The sarus crane (Antigone antigone) is a large non-migratory crane, living in Southeast Asia, northern India, and northern Australia. These birds are usually seen in small groups of 2-5 and they forage in shallow water or fields while walking, often probing with their long bills. A conspicuous species of open wetlands in South Asia seasonally flooded Dipterocarp forests in Southeast Asia, and Eucalyptus-dominated woodlands and grasslands in Australia are the tallest of the flying birds, standing at a height of up to 1.8 m (5 ft 11 in). Three populations are currently recognized, everyone occupying a definite range. The Indian sarus crane lives in northern and central India, Pakistan, and Nepal. The Eastern Sarus crane wont to live throughout the geographic region but now’s confined to Vietnam and Cambodia, with a little population in Myanmar. The Australian Sarus crane lives in northern Australia. This is a very large crane with an average length of 156 cm which is found in marshes and plains of freshwater. Adults are gray with a bare red head and a white crown and a long bill of dark spottedness. The long neck is held straight in flight, unlike herons, and the tips of the black wing can be seen; the long red or pink legs trail behind them. The weight of individuals nominated for the race is 6.8–7.8 kg (15–17 lb), while five adult A. a. averaging 8.4 kg (19 lb) of sharpii. The weight can vary from 5 to 12 kg (11 to 26 lb), from 115 to 167 cm (45 to 66 in) in height, and from 220 to 250 cm (87 to 98 in) in wingspan throughout the distribution range. Males and females look similar, but duller and browner are young birds.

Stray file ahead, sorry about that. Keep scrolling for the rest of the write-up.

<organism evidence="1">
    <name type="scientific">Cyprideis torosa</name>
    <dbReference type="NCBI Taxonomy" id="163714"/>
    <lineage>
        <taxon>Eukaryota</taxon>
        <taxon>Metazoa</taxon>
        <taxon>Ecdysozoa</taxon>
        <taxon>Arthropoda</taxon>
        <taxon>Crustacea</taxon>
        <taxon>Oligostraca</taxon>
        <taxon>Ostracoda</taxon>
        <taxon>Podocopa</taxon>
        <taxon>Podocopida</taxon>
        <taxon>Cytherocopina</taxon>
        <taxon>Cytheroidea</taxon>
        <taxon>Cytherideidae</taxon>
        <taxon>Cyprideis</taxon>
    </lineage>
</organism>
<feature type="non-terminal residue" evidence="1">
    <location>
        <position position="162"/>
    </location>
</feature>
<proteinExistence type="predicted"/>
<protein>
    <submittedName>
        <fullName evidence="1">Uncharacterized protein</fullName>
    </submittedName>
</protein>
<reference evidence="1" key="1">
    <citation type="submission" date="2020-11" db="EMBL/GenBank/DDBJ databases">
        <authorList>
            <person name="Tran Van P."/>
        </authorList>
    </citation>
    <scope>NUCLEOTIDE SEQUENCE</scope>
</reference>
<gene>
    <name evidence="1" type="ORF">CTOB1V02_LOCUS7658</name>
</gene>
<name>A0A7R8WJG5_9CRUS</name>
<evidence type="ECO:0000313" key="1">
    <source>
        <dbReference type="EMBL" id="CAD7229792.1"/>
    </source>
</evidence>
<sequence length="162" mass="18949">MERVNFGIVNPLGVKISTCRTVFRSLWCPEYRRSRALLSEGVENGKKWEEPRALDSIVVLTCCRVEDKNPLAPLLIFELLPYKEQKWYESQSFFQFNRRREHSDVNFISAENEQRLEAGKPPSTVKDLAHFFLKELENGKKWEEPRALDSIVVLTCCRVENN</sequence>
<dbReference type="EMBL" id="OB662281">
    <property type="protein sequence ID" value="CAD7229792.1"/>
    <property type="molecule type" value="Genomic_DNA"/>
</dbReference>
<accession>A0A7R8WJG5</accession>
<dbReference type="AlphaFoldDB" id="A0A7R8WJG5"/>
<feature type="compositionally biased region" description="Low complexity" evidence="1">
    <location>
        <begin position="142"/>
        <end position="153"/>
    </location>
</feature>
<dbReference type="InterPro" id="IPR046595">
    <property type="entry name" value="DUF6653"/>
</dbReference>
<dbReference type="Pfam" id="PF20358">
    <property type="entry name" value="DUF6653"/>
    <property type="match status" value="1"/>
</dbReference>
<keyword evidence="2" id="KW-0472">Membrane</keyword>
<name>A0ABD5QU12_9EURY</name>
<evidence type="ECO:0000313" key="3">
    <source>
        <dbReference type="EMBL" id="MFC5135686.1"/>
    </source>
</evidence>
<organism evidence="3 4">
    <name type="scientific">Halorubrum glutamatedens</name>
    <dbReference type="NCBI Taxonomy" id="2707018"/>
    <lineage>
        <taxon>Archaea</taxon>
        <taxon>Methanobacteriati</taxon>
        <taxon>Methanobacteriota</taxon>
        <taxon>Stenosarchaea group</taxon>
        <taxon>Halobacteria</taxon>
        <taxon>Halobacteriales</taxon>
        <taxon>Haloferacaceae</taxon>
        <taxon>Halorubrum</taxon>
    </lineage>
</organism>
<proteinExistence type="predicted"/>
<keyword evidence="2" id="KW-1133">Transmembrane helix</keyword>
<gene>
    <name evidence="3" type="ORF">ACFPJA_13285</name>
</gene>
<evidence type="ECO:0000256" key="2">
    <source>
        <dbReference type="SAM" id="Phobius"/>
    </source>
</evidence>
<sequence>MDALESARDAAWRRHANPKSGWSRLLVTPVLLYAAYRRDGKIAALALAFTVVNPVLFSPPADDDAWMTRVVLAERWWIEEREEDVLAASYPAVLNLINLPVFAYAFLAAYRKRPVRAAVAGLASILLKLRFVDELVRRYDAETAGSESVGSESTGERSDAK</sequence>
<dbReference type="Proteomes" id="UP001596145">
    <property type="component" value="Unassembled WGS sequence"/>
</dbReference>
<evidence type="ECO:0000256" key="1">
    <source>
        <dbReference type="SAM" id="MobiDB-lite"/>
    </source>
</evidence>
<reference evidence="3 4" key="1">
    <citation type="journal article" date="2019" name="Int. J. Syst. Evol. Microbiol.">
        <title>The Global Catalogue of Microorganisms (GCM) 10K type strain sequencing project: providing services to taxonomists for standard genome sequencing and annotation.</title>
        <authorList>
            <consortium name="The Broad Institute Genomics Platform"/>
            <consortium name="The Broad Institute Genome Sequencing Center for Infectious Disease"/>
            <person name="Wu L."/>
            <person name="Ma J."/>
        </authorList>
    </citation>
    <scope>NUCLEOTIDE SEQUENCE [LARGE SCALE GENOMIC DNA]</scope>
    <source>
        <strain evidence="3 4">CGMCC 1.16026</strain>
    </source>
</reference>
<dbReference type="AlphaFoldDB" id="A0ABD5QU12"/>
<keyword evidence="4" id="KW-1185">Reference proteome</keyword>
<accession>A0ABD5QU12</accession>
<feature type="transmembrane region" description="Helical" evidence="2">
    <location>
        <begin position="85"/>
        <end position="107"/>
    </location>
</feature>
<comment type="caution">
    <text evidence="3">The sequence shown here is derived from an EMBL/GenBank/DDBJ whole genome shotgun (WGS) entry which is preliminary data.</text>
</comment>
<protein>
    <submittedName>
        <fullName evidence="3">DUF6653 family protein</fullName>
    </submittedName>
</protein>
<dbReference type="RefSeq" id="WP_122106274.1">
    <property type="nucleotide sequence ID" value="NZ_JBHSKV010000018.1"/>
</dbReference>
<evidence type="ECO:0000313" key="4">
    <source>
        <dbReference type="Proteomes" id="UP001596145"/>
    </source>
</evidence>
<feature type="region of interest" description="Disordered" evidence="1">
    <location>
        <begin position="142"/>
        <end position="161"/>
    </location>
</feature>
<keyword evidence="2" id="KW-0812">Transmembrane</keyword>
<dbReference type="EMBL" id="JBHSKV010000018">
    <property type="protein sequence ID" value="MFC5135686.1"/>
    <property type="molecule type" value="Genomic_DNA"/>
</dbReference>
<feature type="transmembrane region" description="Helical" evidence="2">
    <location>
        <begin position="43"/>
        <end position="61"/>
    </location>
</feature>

These cranes live mainly in wetlands like canals, marshes, and ponds, sometimes near humans. They inhabit cultivated areas too and high-altitude wetlands. Breeding is further inland, but always in an exceedingly wet area. The Sarus crane appears in shallow wetlands, wet grasslands, or rice fields during the dry season. On the land, it nests, laying two or three eggs in a bulky nest. The Sarus Crane does not, unlike many cranes that carry out long migrations. Both the male and the female, sitting on the nest, take turns and the male is the main protector. Sarus cranes are omnivorous and consume a wide variety of foodstuffs, such as aquatic plants such as sedge tubers, seeds, rice, and other grains, crustaceans, snails, grasshoppers, amphibians, reptiles, small vertebrates, and fish. In shallow water, they roost, where they may be protected from certain ground predators. Adult birds don’t molt their feathers annually but feathers are replaced about once every two to a few years. Females usually lay two eggs, occasionally three, and incubation lasts for around 31 to 34 days and is principally done by the feminine, while the male defends the location of the nest. Chicks will follow the adults from their day of hatching, and they fly from hatching for 85 to 100 days before they will make their first flight. In Malaysia and the Philippines, that species have been extirpated. In Thailand, reintroduction projects have made use of Cambodian birds. Relevant estimates for this species also exist in these regions: India, Nepal, and Pakistan-8,000-10,000 cranes; Cambodia, Laos, and Vietnam-800-1,000 cranes; Myanmar-500-800 cranes and 10,000 breeding adults in Australia. Overall, Sarus crane numbers are decreasing today, and that they are classified as vulnerable (VU) on the list of threatened species.
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